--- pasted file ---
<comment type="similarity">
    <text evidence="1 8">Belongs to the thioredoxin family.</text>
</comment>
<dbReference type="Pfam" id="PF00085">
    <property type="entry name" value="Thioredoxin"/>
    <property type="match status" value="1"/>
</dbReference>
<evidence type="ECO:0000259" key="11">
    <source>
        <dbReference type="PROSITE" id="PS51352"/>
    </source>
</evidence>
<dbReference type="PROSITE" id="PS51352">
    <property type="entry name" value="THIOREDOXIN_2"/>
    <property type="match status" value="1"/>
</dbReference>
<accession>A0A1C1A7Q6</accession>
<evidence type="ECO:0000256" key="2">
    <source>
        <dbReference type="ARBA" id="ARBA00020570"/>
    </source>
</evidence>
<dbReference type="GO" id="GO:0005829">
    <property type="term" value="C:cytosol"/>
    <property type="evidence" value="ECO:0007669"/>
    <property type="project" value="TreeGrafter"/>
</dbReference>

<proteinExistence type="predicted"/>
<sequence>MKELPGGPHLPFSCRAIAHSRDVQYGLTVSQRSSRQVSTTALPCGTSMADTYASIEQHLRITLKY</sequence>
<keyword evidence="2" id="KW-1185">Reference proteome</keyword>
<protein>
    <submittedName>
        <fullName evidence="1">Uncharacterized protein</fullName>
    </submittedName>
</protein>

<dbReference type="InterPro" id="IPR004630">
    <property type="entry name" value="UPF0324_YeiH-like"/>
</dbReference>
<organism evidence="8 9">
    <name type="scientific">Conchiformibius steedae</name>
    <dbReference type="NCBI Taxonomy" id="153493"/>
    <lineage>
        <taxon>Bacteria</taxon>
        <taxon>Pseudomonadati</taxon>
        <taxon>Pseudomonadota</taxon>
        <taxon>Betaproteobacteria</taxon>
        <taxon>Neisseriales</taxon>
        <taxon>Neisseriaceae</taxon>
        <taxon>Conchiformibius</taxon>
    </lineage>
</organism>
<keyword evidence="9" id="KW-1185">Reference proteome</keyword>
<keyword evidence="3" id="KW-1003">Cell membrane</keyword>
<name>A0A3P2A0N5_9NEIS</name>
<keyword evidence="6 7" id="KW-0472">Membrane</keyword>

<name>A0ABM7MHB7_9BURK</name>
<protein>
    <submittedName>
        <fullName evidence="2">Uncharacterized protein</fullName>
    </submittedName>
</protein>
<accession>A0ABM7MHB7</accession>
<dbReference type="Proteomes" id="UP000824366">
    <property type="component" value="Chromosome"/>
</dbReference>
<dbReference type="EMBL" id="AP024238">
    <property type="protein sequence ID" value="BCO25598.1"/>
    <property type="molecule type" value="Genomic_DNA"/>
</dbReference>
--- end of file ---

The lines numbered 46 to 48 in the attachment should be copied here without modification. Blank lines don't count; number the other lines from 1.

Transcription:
        <taxon>Betaproteobacteria</taxon>
        <taxon>Neisseriales</taxon>
        <taxon>Neisseriaceae</taxon>